Skin + Hair Basics

How to Grow Out Your Beard

It’s easy to grow a beard to its full potential, even if it’s patchy. Here is a guide to growing out your beard and making sure it looks good all the while.
How to Grow Out Your Beard

If it seems like everyone else’s beard growth efforts are, well, effortless… just know that this isn’t the case. Sure, there is always the guy who just lets his grow out, and it naturally sprouts thick and full, but lacks any manicuring whatsoever. He isn’t the person to model your beard after. That’s because much of growing a great beard comes from your own intentions and efforts. So, if you are here having searched for how to grow a great beard, then you’re already off to the right start.

And don’t be discouraged if your beard is patchy. Patchy beards are beards, too, and many of them grow into something quite nice—again, because of the intentionality behind them. That intentionality will go a long way in terms of your own confidence, too: So wear your facial hair with pride, no matter how full or sparse it may be. But one thing we have to remind is this: Stay realistic. If your hairs don’t sprout as plentifully as, say James Harden’s, then you can’t expect to sport a beard as bulky as his. That’s not necessarily a bad thing.  Maybe you’re growing a sparser Keanu Reeves-style beard. That’s great too!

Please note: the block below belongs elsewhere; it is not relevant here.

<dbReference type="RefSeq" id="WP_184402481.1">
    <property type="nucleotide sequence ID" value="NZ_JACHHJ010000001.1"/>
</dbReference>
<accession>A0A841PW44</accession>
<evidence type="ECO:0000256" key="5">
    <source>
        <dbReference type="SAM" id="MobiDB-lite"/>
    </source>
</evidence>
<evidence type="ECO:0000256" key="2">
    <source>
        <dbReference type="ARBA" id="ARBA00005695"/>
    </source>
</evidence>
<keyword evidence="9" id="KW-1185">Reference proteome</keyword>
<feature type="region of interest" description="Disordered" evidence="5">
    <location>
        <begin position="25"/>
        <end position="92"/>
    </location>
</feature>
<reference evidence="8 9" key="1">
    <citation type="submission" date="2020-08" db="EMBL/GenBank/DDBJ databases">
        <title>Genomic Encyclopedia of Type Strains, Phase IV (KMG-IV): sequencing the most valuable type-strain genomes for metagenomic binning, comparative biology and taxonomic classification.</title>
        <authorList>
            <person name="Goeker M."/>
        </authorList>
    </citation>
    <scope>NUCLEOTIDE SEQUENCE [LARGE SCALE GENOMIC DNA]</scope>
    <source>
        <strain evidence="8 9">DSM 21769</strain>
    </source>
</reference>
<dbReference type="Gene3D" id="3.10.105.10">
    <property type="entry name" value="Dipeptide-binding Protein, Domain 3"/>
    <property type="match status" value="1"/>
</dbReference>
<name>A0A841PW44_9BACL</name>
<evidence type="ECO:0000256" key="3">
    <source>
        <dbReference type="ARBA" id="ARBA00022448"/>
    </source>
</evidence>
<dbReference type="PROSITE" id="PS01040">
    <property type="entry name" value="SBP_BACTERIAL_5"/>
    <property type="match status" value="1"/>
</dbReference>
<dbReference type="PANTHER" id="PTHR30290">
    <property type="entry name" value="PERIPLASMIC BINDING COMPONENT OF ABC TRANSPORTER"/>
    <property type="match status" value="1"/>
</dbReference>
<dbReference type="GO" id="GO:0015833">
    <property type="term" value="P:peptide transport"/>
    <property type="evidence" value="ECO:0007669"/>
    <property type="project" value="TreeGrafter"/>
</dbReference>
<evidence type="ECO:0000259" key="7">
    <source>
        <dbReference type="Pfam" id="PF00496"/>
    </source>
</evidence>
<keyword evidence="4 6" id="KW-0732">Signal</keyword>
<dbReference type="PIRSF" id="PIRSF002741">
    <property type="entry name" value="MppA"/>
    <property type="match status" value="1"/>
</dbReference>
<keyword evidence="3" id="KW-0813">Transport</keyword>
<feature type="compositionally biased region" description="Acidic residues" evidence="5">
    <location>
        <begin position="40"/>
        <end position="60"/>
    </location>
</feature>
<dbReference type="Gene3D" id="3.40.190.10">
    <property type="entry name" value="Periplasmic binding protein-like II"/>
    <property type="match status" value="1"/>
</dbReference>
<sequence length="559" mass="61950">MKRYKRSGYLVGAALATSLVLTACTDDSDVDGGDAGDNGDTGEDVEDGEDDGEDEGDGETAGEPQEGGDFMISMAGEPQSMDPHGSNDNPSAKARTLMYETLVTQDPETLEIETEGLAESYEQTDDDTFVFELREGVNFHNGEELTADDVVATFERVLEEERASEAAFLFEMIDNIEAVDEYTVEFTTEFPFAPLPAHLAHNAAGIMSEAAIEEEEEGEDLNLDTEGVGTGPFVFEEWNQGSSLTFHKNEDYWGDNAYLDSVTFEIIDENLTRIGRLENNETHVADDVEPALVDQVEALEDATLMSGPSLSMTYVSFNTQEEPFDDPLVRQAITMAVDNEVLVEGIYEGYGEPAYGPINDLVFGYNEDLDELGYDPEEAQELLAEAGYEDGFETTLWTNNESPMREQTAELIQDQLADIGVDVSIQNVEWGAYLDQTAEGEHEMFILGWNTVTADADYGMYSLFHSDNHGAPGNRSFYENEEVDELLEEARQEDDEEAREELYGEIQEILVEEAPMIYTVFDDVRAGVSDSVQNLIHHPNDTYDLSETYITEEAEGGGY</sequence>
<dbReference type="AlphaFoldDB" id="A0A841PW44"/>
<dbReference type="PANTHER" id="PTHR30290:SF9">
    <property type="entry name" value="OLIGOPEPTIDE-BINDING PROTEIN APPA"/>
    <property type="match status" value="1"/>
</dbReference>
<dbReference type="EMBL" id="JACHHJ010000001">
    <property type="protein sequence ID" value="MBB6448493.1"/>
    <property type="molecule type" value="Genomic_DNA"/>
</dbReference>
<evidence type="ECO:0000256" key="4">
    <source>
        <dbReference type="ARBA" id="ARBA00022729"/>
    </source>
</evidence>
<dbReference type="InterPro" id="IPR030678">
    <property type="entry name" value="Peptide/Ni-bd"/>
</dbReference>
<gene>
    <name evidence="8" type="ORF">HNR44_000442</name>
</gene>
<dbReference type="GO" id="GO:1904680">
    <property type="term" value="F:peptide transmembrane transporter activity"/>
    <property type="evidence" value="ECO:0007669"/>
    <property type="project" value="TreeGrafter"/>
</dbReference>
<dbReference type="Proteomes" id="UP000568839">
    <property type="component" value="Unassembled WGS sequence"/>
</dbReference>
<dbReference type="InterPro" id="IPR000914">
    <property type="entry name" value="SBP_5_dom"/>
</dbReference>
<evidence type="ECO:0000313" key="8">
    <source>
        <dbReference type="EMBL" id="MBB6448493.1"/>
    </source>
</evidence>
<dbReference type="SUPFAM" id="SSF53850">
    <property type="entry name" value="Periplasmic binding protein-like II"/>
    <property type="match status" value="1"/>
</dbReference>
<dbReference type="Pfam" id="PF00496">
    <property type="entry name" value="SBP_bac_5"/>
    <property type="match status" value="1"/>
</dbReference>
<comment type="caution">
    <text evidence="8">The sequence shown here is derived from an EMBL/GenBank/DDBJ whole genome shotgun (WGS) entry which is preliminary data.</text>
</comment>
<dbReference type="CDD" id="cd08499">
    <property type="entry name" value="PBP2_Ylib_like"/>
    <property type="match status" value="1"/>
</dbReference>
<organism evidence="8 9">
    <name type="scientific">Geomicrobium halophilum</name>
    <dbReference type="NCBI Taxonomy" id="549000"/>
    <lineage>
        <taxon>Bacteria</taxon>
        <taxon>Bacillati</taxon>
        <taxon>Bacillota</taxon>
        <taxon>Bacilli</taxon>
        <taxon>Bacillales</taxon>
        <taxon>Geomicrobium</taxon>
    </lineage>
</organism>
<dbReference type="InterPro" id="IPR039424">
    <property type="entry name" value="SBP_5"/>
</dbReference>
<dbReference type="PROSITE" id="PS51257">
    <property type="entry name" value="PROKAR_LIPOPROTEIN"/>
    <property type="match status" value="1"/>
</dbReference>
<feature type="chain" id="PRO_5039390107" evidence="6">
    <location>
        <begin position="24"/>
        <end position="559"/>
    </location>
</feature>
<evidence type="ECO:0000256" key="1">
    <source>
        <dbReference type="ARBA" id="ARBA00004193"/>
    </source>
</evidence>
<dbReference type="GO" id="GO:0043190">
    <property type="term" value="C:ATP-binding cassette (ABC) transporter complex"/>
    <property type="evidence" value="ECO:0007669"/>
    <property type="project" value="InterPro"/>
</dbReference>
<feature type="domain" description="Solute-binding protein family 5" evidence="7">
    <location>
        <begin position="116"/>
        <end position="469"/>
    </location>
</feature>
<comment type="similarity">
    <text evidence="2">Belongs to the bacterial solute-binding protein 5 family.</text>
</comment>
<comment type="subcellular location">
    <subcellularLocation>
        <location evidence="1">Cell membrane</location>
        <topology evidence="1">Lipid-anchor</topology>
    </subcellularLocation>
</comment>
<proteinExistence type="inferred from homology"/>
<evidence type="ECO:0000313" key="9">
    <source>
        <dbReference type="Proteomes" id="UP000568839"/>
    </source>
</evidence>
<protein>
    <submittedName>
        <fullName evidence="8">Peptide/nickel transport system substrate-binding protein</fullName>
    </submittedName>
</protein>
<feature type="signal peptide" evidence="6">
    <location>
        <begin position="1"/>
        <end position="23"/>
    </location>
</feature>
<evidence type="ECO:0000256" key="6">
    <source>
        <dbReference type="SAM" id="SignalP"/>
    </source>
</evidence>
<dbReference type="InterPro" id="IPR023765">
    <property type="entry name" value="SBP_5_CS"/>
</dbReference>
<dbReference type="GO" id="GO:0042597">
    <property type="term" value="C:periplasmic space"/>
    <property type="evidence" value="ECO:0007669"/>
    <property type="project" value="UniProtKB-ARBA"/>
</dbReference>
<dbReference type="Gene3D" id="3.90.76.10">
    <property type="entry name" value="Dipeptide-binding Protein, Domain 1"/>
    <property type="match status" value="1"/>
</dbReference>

With all of that said, here are our tips for growing out a beard.

1. Patience is imperative

Think of how long it takes someone to grow their hair from a buzzcut into a manbun; now, cut that time in half or into quarters, and know that this might be the amount of time it takes to grow your beard into something big and full—if that’s the goal. Similarly, if you have a patchy beard, it’s going to take a couple months or more to grow those hairs out long enough to fill in some patches. And in both scenarios, there are bound to be some awkward stages along the way. You’ll have to endure these, and keep your eyes on the prize. Sometimes, all it takes is one morning, you wake up and realize that the beard has “leveled up” into its next phase of growth. Stay patient.